Title

A newly designed uncovered biliary stent for palliation of malignant obstruction: results of a prospective study

Affiliations

Aurora Saint Luke's Medical Center

Abstract

BACKGROUND: Biliary decompression can reduce symptoms and improve quality of life in patients with malignant biliary obstruction. Endoscopically placed stents have become the standard of care for biliary drainage with the aim of improving hepatic function, relieving jaundice, and reducing adverse effects of obstruction. The purpose of this study was to evaluate the performance characteristics of a newly-designed, uncovered metal biliary stent for the palliation of malignant biliary obstruction.

METHODS: This post-market, prospective study included patients with biliary obstruction due to a malignant neoplasm treated with a single-type, commercially available uncovered self-expanding metal stent (SEMS). Stents were placed as clinically indicated for palliation of jaundice and to potentially facilitate neo-adjuvant chemotherapy. The main outcome measure was freedom from recurrent biliary obstruction (within the stent) requiring re-intervention within 1, 3, and 6 months of stent insertion. Secondary outcome measures included device-related adverse events and technical success of stent deployment.

RESULTS: SEMS were placed in 113 patients (73 men; mean age, 69); a single stent was inserted in 106 patients, and 2 stents were placed in 7 patients. Forty-eight patients survived and/or completed the 6 month study protocol. Freedom from symptomatic recurrent biliary obstruction requiring re-intervention was achieved in 108 of 113 patients (95.6, 95%CI = 90.0-98.6%) at study exit for each patient. Per interval analysis yielded the absence of recurrent biliary obstruction in 99.0% of patients at 1 month (n = 99; 95%CI = 97.0-100%), 96.6% of patients at 3 months (n = 77; 95%CI = 92.7-100%), and 93.3% of patients at 6 months (n = 48; 95%CI = 86.8-99.9%). In total, only 5 patients (4.4%) were considered failures of the primary endpoint. Most of these failures (4/5) were due to stent occlusion from tumor ingrowth or overgrowth. Overall technical success rate of stent deployment was 99.2%. There were 2 cases of stent-related adverse events (1.8%). There were no cases of post-procedure stent migration, stent-related perforation, or stent-related deaths.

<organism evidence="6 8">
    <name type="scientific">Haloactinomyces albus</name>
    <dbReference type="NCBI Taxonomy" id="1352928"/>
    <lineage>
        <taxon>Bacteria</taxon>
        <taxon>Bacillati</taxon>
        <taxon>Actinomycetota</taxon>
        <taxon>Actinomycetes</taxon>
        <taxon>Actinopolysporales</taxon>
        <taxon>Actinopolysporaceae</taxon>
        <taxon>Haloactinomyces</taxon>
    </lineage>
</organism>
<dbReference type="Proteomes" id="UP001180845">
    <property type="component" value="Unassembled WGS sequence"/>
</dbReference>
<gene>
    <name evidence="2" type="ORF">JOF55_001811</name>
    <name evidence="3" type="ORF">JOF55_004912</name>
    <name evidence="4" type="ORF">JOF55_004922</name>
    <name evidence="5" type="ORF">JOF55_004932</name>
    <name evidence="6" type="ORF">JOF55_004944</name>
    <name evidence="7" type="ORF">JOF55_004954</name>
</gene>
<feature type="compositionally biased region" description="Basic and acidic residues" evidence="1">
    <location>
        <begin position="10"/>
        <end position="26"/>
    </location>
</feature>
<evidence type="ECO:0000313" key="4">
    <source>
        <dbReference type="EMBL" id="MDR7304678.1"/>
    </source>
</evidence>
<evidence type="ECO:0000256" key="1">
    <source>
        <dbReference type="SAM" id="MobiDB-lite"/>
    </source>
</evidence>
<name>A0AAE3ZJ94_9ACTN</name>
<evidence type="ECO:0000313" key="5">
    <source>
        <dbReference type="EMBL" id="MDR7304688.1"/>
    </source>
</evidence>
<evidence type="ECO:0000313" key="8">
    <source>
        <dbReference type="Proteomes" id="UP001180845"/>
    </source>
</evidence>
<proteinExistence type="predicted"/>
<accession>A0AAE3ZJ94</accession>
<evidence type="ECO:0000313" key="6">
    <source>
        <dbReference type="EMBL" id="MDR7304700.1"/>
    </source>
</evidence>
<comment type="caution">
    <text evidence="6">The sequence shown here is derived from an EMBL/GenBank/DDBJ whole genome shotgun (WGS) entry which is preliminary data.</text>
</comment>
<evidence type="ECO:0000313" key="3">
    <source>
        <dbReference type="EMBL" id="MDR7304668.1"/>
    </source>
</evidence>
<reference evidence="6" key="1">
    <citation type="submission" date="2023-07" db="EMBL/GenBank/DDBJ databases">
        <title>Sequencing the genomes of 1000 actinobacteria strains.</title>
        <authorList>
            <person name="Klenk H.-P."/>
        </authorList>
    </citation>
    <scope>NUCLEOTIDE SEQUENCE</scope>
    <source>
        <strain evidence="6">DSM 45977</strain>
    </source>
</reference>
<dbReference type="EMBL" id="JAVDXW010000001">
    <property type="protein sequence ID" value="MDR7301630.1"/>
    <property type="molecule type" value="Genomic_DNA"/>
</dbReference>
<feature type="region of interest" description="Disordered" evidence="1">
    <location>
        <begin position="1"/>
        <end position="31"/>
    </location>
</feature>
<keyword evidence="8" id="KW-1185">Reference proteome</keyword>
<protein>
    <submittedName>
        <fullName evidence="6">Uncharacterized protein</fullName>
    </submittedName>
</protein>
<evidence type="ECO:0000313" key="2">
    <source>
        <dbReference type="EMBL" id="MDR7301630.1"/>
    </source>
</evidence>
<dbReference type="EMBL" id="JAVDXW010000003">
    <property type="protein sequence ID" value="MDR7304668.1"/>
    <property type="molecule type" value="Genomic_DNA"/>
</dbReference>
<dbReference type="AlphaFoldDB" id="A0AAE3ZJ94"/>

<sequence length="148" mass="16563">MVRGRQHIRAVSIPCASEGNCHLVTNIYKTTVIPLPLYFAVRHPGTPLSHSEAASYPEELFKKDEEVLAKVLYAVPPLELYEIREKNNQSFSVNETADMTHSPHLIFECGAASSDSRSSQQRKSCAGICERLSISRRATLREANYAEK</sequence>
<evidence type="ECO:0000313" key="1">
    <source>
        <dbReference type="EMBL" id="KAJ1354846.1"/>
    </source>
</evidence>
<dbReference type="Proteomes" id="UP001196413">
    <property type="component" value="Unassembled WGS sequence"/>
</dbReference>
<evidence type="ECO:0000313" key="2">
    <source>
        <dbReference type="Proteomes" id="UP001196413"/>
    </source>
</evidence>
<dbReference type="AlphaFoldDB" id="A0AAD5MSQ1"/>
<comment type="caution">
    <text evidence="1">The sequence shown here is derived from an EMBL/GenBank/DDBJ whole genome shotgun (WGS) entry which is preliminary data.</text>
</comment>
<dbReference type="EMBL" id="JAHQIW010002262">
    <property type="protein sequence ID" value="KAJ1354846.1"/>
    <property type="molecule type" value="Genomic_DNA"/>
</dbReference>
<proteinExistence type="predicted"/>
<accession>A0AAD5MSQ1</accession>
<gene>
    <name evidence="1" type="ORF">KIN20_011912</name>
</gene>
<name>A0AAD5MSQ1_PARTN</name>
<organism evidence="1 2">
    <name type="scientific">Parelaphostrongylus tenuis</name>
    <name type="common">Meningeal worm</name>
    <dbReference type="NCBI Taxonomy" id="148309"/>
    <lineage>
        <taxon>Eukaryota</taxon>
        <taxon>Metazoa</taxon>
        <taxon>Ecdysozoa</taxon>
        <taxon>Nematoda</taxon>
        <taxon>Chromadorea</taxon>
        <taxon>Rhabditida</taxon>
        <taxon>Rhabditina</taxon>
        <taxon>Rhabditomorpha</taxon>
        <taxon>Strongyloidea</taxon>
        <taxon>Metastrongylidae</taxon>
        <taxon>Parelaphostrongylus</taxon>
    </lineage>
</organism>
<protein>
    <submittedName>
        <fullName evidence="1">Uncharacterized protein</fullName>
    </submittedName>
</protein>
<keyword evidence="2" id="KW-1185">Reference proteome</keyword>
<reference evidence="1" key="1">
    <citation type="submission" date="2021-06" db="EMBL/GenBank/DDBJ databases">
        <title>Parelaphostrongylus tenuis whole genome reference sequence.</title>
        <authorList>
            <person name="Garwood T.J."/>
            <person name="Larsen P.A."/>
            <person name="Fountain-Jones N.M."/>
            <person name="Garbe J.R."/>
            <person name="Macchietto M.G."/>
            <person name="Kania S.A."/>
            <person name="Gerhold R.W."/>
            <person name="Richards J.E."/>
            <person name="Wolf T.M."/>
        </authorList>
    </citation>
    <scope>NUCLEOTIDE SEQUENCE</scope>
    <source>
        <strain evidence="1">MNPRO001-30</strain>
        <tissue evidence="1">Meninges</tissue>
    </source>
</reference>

CONCLUSIONS: This newly designed and marketed biliary SEMS system appears to be effective at relieving biliary obstruction and preventing re-intervention within 6 months of insertion in the overwhelming majority of patients. The device has an excellent safety profile, and associated high technical success rate during deployment.

TRIAL REGISTRATION: The study was registered on clinicaltrials.gov on 14 October 2013 and the study registration number is NCT01962168. University of Massachusetts Medical School did not participate in the study.

Document Type

Article

PubMed ID

32522161

DOI

10.1186/s12876-020-01325-9

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